Brendan Hansen upstaged Michael Phelps in the pool at the US Summer Nationals, lowering his own world record in the 100-meter breaststroke on opening night Tuesday.
Phelps easily won his first showdown of the week with Ryan Lochte in the 400 individual medley, but he wasn't pleased after falling off his own world-record pace.
"That was a pretty disappointing swim," he said. "I'm not happy at all how the meet started. I feel like I should have been faster."
Hansen, the silver medalist at the 2004 Athens Olympics, cruised to the wall in 59.13 seconds. He tore off his cap, grinned and waved his right forefinger in a No. 1 sign to his parents in the stands.
"Just give me a lane and give me a chance," he said. "I keep trying to raise the bar on myself."
Actually, he lowered it.
Hansen eclipsed the mark of 59.30 that he set at the 2004 US Olympic trials in Long Beach. Hansen was the only swimmer under 1 minute in the final.
His only real competition is internationally, because no other Americans have come close to challenging Hansen.
"It gives me more of a chance to break world records instead of worrying about beating someone," he said.
Scott Usher was second in 1:01.07, and Matthew Lowe was third in 1:01.12.
The top three finishers earned spots on the US team for the Pan Pacific Championships later this month in Victoria, British Columbia.
"I'm 100 percent healthy right now," Hansen said. "In 2004, I had a hip problem and wasn't 100 percent going into world championships last year."
Phelps, the world-record holder in the 400 IM, won his 28th national title, tying him with Adolph Keifer for sixth on the career list.
He led the entire way, but fell off world-record pace after 250 meters. Lochte made a big move on Phelps during the breaststroke portion, but couldn't close the gap.
"I didn't know how much Ryan had left in the tank, and I was going to make it hurt as much as I could to try to get my hand on the wall first," Phelps said. "The last 200 was real bad. It by no means is where I want to be right now."
Phelps won the first of his six scheduled races this week in 4:10.16. Lochte was second in 4:11.53 and Erik Vendt third. "It was a pretty good time for me," Lochte said. "I thought I got closer than usual."
The night's other record belonged to 17-year-old Katie Hoff. She lowered her own American record in the 200 individual medley, missing the world mark by three-tenths of a second.
Hoff was under world-record pace through 150 meters before falling off during the final freestyle lap. Wu Yanyan of China set the world record in 1997, and was suspended for doping a few years later.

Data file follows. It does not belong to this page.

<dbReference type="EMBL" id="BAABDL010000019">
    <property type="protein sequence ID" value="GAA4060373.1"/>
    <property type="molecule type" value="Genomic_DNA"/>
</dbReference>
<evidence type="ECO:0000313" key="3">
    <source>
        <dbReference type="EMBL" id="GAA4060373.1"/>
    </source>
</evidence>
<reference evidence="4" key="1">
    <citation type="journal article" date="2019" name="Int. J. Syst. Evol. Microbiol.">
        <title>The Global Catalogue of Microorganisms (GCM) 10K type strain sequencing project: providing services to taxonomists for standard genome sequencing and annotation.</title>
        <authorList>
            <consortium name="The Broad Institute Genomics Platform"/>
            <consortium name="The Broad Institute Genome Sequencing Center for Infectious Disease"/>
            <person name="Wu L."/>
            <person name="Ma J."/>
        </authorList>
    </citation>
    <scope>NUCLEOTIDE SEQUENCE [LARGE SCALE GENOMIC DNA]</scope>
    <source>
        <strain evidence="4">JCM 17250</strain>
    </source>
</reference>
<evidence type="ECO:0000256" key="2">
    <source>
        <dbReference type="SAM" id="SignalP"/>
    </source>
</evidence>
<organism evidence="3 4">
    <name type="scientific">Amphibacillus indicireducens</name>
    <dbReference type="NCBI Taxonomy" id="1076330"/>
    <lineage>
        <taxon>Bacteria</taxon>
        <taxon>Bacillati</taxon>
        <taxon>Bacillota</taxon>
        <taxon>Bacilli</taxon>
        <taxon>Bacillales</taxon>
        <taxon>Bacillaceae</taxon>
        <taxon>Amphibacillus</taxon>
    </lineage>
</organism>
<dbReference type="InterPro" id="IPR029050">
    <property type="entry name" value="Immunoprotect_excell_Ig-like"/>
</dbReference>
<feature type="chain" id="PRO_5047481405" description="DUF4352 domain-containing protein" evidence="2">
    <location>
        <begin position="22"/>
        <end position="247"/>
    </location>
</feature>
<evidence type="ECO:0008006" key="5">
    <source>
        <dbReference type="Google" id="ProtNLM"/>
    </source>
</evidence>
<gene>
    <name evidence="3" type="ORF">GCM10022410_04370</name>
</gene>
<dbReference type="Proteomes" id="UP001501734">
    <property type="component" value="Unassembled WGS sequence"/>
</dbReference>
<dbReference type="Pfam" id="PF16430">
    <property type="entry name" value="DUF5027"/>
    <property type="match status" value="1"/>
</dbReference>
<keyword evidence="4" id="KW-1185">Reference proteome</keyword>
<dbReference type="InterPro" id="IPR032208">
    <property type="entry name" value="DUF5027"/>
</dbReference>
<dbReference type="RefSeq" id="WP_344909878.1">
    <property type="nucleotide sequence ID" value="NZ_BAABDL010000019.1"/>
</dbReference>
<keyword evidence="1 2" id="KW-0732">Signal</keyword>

Erasing the tainted record is "my one and only goal," Hoff said.
Hoff, from the same North Baltimore club that launched Phelps, won in 2:10.05 - .36 seconds better than her old mark set last year. Whitney Myers was second in 2:12.06 and two-time Olympian Kaitlin Sandeno third.
Hoff returned about 30 minutes later for a tight race with 18-year-old Kate Ziegler in the 400 freestyle. The two teenagers dogged each other the whole way, with Ziegler edging Hoff at the wall by eight-hundredths of a second.
"We definitely brought out the best in each other," Hoff said. Ziegler won in 4:05.75 and Hoff touched in 4:05.83. Hayley Peirsol was third in her hometown pool.
"Having her (Hoff) the last 50 to race definitely pushed me to my best time," Ziegler said.
Natalie Coughlin, who won five medals at the Athens Games, edged Rachel Komisarz by one-hundredth of a second to win the 100 butterfly.
Coughlin overcame a slow start and touched in 57.78 seconds; Komisarz in 57.79. Mary Descenza was third.
"This is really exciting for me," said Coughlin, who has competed in the fly about four times in the last three years. "After Athens, it's hard to be motivated. I was kind of lazy last year, which I needed to be. This year, I've been working my butt off."
Two-time Olympian Klete Keller won the 400 freestyle in 3:44.27, barely missing his own American record of 3:44.11 set at the Athens Olympics, where he won a bronze medal.
"Tired," Keller said. "I was curious to see where I ended up. I wasn't overly excited. Hopefully in coming years it'll keep getting faster."
Peter Vanderkaay, Keller's training partner at the University of Michigan, was second and Larsen Jensen third.